Kristy Steeves, M.Photog.M.Artist.Cr., CPP, F-ASP, knows a thing or two about facing fears. A broadcast journalist for 25 years, she worked as a TV reporter in Cleveland, Ohio, where she was thrown into all kinds of crazy situations, often on air, and had to move past fear to produce a professional result.
That process started anew when she began pursuing a business in photography. In 2007, she started photographing weddings before ultimately taking the leap to leave her TV job so she could open a full-time photography business. The fact that she knew little about operating a business or the more sophisticated technical aspects of photography didn’t keep her from forging ahead.
From the beginning, Steeves sought education. She took every class she could, bolstering her credentials and her confidence. As her self-assurance grew, her fears subsided, her mindset shifted, and she was able to grow her business effectively. Today, she runs a profitable portrait studio in Medina, Ohio, and has garnered an admirable list of PPA degrees along with status as a respected juror for PPA’s Merit Image Review. Happy in her second career and confident in the direction she’s taken, she now helps peers face their anxieties by offering a series of lessons to help them move from fear toward fortune.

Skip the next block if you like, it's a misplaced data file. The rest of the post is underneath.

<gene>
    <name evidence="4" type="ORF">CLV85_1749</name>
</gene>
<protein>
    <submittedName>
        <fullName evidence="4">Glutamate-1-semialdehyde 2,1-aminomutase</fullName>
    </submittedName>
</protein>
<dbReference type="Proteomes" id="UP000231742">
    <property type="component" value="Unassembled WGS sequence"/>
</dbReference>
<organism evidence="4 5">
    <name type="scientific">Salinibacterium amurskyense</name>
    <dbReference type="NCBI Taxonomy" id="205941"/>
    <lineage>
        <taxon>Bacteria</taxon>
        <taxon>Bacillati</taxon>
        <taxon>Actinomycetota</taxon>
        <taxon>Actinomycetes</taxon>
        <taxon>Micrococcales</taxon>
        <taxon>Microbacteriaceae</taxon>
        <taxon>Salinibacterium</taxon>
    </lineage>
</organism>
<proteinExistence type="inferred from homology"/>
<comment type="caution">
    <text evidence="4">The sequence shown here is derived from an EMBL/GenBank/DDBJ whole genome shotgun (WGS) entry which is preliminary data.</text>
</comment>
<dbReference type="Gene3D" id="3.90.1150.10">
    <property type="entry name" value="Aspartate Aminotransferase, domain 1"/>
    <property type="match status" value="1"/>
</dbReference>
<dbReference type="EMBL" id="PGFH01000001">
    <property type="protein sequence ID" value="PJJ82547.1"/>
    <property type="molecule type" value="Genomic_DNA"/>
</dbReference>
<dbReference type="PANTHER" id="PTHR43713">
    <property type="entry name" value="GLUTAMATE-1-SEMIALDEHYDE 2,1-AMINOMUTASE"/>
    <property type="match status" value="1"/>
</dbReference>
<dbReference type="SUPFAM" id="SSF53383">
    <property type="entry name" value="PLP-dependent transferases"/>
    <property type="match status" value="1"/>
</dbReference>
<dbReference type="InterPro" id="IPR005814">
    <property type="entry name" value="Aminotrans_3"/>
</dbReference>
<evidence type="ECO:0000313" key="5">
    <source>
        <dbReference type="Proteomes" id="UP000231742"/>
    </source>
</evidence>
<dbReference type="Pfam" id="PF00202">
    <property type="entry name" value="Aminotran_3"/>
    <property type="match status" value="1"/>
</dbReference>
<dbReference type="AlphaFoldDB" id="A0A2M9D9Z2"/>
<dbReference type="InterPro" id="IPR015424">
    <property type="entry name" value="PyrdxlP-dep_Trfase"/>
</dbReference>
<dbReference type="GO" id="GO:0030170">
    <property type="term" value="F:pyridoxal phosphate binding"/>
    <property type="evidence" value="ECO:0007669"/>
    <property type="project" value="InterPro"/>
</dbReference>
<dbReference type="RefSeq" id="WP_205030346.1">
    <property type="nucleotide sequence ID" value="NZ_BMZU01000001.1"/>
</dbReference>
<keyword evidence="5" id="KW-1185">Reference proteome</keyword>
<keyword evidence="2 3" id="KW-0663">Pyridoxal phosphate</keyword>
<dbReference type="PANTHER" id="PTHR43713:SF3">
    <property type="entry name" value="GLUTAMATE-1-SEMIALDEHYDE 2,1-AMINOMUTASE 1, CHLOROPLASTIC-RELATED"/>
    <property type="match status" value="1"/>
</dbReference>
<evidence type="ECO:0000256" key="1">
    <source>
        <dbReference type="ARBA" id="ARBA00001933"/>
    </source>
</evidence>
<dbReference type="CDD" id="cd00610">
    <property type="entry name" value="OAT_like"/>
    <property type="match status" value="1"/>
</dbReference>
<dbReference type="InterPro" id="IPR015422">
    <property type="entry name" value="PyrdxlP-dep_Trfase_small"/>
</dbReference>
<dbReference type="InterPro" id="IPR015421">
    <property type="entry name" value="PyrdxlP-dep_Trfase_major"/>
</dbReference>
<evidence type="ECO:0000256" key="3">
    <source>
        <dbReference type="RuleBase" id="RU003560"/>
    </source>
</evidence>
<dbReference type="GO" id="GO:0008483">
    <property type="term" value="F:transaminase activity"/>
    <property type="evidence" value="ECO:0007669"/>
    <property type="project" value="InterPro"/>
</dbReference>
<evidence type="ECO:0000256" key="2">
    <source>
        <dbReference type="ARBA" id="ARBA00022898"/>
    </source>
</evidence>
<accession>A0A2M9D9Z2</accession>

FIND YOUR TRIBE. Joining a professional organization like PPA allows you to build your network with complementary and supportive photographers. When Steeves was getting started, she joined a local PPA community network. Although she was afraid of being shunned as a newbie who was stumbling into the profession, she found that photographers were ready to help her in the areas she needed the most guidance. Steeves still counts some of those early connections as the most beneficial in her career development.